We hear about all those telephone number salaries that the BBC’s big cheeses are earning. I wonder, though, whether they have a matron and an in-house flower arranger these days. And I bet that whoever meets arriving celebrities isn’t dolled up in evening dress.
Former BBC staffer Kate Murphy, now lecturing at Bournemouth University, has produced a real treasure trove of a book, replete with tasty morsels of research and pen portraits of the national broadcaster’s formidable female pioneers and game gals.
Early on, she observes that most of what we know from the early days of the BBC comes from all-male memoirs. And in fact, it was a throwaway comment in Asa Briggs’ multi-volume History of Broadcasting in the United Kingdom that set Murphy on her journey. What she is aiming for is prosopography – collective biographies. A lot of staff files no longer survive. So when it comes to people like the wonderfully named Elise Sprott, Murphy has ranged across documents from the BBC’s Written Archives Centre: memos, monthly reports, meetings minutes, the records of the BBC Club and its staff magazine, Ariel.
With this in mind, Murphy acknowledges that she is not undertaking a full history of women at the early BBC. What she aims to do instead is to capture the buzz around the 1920s and 1930s Beeb. The First World War and the repeal of the Sex Disqualification Act (Removal) in 1919 allowed female entry to most professions, and the BBC was seen as a highly desirable place to work.
She paints a vivid picture of beautifully turned-out young women flocking through the doors of the BBC every morning. Maurice Gorham, editor of the Radio Times from 1926, preferred to liaise with the secretary rather than the relevant producer: “They were clever…did the work of two men…not only was it more pleasant, but she would probably know more too.”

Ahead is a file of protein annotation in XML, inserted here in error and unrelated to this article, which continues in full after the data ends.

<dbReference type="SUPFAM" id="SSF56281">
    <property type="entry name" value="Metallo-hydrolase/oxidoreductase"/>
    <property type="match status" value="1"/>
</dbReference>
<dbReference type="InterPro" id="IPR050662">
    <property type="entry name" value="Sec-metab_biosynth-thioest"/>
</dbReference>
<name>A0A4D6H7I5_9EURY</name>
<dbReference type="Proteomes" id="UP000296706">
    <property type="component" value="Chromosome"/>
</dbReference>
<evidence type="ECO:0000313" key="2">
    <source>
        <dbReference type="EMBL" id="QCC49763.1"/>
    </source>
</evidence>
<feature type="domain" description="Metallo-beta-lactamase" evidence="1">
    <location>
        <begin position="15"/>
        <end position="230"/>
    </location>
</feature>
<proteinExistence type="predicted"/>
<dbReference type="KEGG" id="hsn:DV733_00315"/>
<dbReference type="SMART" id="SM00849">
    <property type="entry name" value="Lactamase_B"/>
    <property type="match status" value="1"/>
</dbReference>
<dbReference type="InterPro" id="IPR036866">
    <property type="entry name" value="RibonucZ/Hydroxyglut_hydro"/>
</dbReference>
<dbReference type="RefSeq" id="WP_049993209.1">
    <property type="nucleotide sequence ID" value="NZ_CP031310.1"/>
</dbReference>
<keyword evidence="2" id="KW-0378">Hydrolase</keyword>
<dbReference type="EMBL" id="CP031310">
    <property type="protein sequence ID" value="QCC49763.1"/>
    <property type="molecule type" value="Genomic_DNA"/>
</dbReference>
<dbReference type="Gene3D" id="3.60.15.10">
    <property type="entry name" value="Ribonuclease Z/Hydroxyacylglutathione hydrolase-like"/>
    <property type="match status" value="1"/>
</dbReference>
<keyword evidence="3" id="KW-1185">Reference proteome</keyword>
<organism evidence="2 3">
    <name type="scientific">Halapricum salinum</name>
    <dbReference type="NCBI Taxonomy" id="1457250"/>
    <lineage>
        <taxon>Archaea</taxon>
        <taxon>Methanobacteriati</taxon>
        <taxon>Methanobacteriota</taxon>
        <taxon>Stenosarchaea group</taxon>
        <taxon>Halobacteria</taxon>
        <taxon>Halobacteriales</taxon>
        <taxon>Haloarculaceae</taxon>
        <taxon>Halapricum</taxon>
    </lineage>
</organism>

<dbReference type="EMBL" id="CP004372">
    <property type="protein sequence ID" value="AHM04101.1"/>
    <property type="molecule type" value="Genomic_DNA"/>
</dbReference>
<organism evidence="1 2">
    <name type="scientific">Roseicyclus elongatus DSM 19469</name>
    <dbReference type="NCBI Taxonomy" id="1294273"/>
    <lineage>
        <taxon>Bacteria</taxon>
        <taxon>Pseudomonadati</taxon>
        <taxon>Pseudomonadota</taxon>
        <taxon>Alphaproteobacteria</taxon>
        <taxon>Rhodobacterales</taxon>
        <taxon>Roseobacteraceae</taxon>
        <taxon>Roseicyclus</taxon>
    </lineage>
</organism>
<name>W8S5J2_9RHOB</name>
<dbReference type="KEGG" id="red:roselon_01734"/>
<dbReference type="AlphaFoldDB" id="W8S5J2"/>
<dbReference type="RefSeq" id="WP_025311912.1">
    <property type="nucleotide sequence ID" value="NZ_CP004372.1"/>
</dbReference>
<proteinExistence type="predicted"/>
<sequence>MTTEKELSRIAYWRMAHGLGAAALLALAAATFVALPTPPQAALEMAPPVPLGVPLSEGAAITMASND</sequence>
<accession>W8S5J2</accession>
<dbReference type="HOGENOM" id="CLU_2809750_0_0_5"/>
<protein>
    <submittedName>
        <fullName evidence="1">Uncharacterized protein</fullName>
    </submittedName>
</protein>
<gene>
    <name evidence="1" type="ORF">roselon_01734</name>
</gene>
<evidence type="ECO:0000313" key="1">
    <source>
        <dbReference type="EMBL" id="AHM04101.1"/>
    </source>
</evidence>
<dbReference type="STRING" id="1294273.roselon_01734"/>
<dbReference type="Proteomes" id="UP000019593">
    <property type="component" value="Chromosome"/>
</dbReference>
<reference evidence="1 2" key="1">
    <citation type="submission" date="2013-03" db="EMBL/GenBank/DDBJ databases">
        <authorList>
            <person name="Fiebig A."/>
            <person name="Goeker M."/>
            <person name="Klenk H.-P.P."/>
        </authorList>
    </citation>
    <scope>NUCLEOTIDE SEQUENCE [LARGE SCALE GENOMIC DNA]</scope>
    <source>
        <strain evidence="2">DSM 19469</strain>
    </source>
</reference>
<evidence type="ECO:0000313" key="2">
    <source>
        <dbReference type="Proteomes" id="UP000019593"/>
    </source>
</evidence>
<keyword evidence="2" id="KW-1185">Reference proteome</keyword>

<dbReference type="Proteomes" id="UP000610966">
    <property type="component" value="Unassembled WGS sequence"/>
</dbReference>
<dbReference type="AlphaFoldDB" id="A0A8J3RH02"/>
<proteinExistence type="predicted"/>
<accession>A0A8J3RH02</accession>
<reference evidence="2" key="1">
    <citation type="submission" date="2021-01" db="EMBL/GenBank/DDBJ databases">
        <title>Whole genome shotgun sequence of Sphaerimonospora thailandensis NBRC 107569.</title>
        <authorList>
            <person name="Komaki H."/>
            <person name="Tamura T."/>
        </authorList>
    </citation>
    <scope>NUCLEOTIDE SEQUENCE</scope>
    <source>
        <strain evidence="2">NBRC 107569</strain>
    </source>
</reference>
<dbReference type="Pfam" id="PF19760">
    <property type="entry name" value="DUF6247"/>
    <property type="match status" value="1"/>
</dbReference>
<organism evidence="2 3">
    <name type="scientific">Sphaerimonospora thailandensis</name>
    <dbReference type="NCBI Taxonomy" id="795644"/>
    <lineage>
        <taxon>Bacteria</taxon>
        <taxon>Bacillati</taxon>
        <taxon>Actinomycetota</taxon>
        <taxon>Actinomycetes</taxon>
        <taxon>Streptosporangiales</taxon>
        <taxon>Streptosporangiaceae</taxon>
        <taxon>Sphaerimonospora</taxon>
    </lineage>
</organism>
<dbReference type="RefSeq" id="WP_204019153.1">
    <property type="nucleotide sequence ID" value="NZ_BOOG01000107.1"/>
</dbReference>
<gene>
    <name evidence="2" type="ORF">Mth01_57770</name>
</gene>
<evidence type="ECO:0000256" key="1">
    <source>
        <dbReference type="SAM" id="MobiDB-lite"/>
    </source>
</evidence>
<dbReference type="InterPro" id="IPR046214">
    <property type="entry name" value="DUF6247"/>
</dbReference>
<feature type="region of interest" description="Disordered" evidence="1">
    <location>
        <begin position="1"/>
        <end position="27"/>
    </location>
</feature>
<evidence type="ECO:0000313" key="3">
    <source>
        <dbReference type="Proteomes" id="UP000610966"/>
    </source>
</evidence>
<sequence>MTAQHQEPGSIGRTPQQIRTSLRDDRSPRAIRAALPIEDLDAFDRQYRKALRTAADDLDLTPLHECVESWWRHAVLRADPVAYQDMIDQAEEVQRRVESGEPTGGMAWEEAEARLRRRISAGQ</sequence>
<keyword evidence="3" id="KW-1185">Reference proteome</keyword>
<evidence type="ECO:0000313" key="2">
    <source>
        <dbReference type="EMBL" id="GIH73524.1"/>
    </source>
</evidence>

Murphy frequently touches on the ambivalent attitude to female staff of the corporation’s first director general, John (later Lord) Reith. She also discusses the fact that its Marriage Bar turned out to be a partial one, and with some ways around it for prized female staff. In certain quarters, no elegant eyebrows were raised at same-sex relationships. Hilda Matheson (pictured, above), its Director of Talks and one of the BBC’s elite women, had an affair with the writer Vita Sackville-West. Apparently, Matheson’s secretary, Eileen Barry, beamed when her suspicions of a stay at Sissinghurst for her boss were confirmed – and blushed when the poet sent her lupins. Matheson, we learn, enjoyed being different – although her contrariness would lead to her departure from the corporation. Murphy’s poring over the archives is meticulous, but it is the personal stories that make this book so engrossing and so valuable.
And as for Sprott, one of four women to have responsibility for the BBC’s talks aimed at women in the interwar years, we learn that she changed her first name from Elsie – presumably because the new moniker sounded better on air – and was appointed an MBE for services to broadcasting. Murphy even discovered a 25-second clip of her voice from 1932, which she describes as gold dust.
The book ends on a personal note, with Murphy mentioning her 24 years at the BBC working on Woman’s Hour. She notes that the number of women in senior management positions remains stubbornly at about 38 per cent and that women continue to be poorly represented at executive level. And her mention of the case of presenter Miriam O’Reilly – who successfully sued the BBC for age discrimination in 2011 – reminds us that there are still battles to be fought and won.
Sharon Wheeler is visiting lecturer in media studies, Birmingham City University, and author of Feature Writing for Journalists (2009).
Behind the Wireless: A History of Early Women at the BBC
By Kate Murphy
Palgrave Macmillan, 295pp, £19.99
Published 9 May 2016